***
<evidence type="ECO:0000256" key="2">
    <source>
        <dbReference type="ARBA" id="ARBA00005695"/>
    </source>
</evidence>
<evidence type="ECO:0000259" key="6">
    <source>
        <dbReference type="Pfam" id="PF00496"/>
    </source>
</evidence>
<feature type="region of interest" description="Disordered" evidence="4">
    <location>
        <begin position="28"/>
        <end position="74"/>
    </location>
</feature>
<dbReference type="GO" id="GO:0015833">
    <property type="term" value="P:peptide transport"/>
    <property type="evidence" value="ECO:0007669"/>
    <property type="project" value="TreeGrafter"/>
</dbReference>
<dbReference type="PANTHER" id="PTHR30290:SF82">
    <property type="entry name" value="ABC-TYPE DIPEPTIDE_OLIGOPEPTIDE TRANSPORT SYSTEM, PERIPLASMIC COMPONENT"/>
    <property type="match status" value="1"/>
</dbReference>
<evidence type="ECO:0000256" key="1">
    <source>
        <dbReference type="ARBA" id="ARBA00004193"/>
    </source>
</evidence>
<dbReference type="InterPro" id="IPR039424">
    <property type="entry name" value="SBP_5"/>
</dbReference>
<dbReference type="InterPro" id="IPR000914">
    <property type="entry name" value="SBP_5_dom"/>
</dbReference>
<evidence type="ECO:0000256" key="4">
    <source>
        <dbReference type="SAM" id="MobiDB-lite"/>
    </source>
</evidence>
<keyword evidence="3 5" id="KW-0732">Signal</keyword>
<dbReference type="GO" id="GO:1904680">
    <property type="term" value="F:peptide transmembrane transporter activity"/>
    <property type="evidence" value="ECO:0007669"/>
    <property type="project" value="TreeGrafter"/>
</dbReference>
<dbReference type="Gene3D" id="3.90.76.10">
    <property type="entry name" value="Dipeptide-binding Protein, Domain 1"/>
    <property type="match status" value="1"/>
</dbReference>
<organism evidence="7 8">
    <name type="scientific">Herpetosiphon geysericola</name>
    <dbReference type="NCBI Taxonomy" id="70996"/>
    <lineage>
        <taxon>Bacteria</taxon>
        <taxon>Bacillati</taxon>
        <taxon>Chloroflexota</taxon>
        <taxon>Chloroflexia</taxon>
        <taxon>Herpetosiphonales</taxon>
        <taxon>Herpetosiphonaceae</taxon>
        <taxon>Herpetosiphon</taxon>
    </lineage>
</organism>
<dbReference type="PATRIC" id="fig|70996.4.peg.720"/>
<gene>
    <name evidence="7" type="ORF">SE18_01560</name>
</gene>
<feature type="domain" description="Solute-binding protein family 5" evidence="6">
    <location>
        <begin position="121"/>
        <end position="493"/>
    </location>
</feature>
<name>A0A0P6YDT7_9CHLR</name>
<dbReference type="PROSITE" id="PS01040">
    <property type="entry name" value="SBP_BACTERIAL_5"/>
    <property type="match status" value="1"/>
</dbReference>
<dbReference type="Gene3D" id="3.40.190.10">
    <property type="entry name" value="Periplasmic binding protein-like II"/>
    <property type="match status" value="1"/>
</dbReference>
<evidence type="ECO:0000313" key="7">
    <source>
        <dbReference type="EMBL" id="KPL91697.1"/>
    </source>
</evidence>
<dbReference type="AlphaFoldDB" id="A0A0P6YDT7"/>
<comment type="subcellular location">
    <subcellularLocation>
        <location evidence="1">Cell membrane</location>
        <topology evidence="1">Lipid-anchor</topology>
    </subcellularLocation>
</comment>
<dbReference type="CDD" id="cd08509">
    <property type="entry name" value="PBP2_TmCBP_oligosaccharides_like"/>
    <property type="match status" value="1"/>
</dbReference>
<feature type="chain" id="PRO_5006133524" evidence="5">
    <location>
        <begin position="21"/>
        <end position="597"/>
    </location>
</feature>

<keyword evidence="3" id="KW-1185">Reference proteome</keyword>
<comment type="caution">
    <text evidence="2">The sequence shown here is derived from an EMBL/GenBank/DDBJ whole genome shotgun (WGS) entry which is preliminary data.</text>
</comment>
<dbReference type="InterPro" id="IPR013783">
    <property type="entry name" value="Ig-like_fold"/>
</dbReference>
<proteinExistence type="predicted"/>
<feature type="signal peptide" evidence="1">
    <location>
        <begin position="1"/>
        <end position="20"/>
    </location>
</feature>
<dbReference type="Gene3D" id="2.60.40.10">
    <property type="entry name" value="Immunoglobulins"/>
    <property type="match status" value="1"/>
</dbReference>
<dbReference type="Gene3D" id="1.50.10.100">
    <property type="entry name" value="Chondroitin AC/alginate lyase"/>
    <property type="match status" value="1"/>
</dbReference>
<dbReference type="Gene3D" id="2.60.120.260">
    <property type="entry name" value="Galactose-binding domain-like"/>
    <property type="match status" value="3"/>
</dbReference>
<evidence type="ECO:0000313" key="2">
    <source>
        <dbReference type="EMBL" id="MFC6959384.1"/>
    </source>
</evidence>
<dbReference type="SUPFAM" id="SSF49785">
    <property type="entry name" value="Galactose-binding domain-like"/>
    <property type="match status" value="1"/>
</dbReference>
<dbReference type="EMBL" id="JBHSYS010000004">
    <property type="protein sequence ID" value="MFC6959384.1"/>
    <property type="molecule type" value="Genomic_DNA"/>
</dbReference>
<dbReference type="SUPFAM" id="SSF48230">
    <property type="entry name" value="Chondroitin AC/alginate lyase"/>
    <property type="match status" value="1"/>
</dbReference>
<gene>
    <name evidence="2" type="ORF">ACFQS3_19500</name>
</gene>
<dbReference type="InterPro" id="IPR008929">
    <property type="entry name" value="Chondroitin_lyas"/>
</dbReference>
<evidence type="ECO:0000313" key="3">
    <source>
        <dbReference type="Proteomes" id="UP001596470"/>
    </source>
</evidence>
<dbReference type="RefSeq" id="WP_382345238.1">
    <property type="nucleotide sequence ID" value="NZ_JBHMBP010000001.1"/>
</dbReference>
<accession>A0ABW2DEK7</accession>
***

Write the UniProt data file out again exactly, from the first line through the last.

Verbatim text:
<evidence type="ECO:0000256" key="2">
    <source>
        <dbReference type="ARBA" id="ARBA00005695"/>
    </source>
</evidence>
<evidence type="ECO:0000259" key="6">
    <source>
        <dbReference type="Pfam" id="PF00496"/>
    </source>
</evidence>
<feature type="region of interest" description="Disordered" evidence="4">
    <location>
        <begin position="28"/>
        <end position="74"/>
    </location>
</feature>
<dbReference type="GO" id="GO:0015833">
    <property type="term" value="P:peptide transport"/>
    <property type="evidence" value="ECO:0007669"/>
    <property type="project" value="TreeGrafter"/>
</dbReference>
<dbReference type="PANTHER" id="PTHR30290:SF82">
    <property type="entry name" value="ABC-TYPE DIPEPTIDE_OLIGOPEPTIDE TRANSPORT SYSTEM, PERIPLASMIC COMPONENT"/>
    <property type="match status" value="1"/>
</dbReference>
<evidence type="ECO:0000256" key="1">
    <source>
        <dbReference type="ARBA" id="ARBA00004193"/>
    </source>
</evidence>
<dbReference type="InterPro" id="IPR039424">
    <property type="entry name" value="SBP_5"/>
</dbReference>
<dbReference type="InterPro" id="IPR000914">
    <property type="entry name" value="SBP_5_dom"/>
</dbReference>
<evidence type="ECO:0000256" key="4">
    <source>
        <dbReference type="SAM" id="MobiDB-lite"/>
    </source>
</evidence>
<keyword evidence="3 5" id="KW-0732">Signal</keyword>
<dbReference type="GO" id="GO:1904680">
    <property type="term" value="F:peptide transmembrane transporter activity"/>
    <property type="evidence" value="ECO:0007669"/>
    <property type="project" value="TreeGrafter"/>
</dbReference>
<dbReference type="Gene3D" id="3.90.76.10">
    <property type="entry name" value="Dipeptide-binding Protein, Domain 1"/>
    <property type="match status" value="1"/>
</dbReference>
<organism evidence="7 8">
    <name type="scientific">Herpetosiphon geysericola</name>
    <dbReference type="NCBI Taxonomy" id="70996"/>
    <lineage>
        <taxon>Bacteria</taxon>
        <taxon>Bacillati</taxon>
        <taxon>Chloroflexota</taxon>
        <taxon>Chloroflexia</taxon>
        <taxon>Herpetosiphonales</taxon>
        <taxon>Herpetosiphonaceae</taxon>
        <taxon>Herpetosiphon</taxon>
    </lineage>
</organism>
<dbReference type="PATRIC" id="fig|70996.4.peg.720"/>
<gene>
    <name evidence="7" type="ORF">SE18_01560</name>
</gene>
<feature type="domain" description="Solute-binding protein family 5" evidence="6">
    <location>
        <begin position="121"/>
        <end position="493"/>
    </location>
</feature>
<name>A0A0P6YDT7_9CHLR</name>
<dbReference type="PROSITE" id="PS01040">
    <property type="entry name" value="SBP_BACTERIAL_5"/>
    <property type="match status" value="1"/>
</dbReference>
<dbReference type="Gene3D" id="3.40.190.10">
    <property type="entry name" value="Periplasmic binding protein-like II"/>
    <property type="match status" value="1"/>
</dbReference>
<evidence type="ECO:0000313" key="7">
    <source>
        <dbReference type="EMBL" id="KPL91697.1"/>
    </source>
</evidence>
<dbReference type="AlphaFoldDB" id="A0A0P6YDT7"/>
<comment type="subcellular location">
    <subcellularLocation>
        <location evidence="1">Cell membrane</location>
        <topology evidence="1">Lipid-anchor</topology>
    </subcellularLocation>
</comment>
<dbReference type="CDD" id="cd08509">
    <property type="entry name" value="PBP2_TmCBP_oligosaccharides_like"/>
    <property type="match status" value="1"/>
</dbReference>
<feature type="chain" id="PRO_5006133524" evidence="5">
    <location>
        <begin position="21"/>
        <end position="597"/>
    </location>
</feature>

<keyword evidence="3" id="KW-1185">Reference proteome</keyword>
<comment type="caution">
    <text evidence="2">The sequence shown here is derived from an EMBL/GenBank/DDBJ whole genome shotgun (WGS) entry which is preliminary data.</text>
</comment>
<dbReference type="InterPro" id="IPR013783">
    <property type="entry name" value="Ig-like_fold"/>
</dbReference>
<proteinExistence type="predicted"/>
<feature type="signal peptide" evidence="1">
    <location>
        <begin position="1"/>
        <end position="20"/>
    </location>
</feature>
<dbReference type="Gene3D" id="2.60.40.10">
    <property type="entry name" value="Immunoglobulins"/>
    <property type="match status" value="1"/>
</dbReference>
<dbReference type="Gene3D" id="1.50.10.100">
    <property type="entry name" value="Chondroitin AC/alginate lyase"/>
    <property type="match status" value="1"/>
</dbReference>
<dbReference type="Gene3D" id="2.60.120.260">
    <property type="entry name" value="Galactose-binding domain-like"/>
    <property type="match status" value="3"/>
</dbReference>
<evidence type="ECO:0000313" key="2">
    <source>
        <dbReference type="EMBL" id="MFC6959384.1"/>
    </source>
</evidence>
<dbReference type="SUPFAM" id="SSF49785">
    <property type="entry name" value="Galactose-binding domain-like"/>
    <property type="match status" value="1"/>
</dbReference>
<dbReference type="EMBL" id="JBHSYS010000004">
    <property type="protein sequence ID" value="MFC6959384.1"/>
    <property type="molecule type" value="Genomic_DNA"/>
</dbReference>
<dbReference type="SUPFAM" id="SSF48230">
    <property type="entry name" value="Chondroitin AC/alginate lyase"/>
    <property type="match status" value="1"/>
</dbReference>
<gene>
    <name evidence="2" type="ORF">ACFQS3_19500</name>
</gene>
<dbReference type="InterPro" id="IPR008929">
    <property type="entry name" value="Chondroitin_lyas"/>
</dbReference>
<evidence type="ECO:0000313" key="3">
    <source>
        <dbReference type="Proteomes" id="UP001596470"/>
    </source>
</evidence>
<dbReference type="RefSeq" id="WP_382345238.1">
    <property type="nucleotide sequence ID" value="NZ_JBHMBP010000001.1"/>
</dbReference>
<accession>A0ABW2DEK7</accession>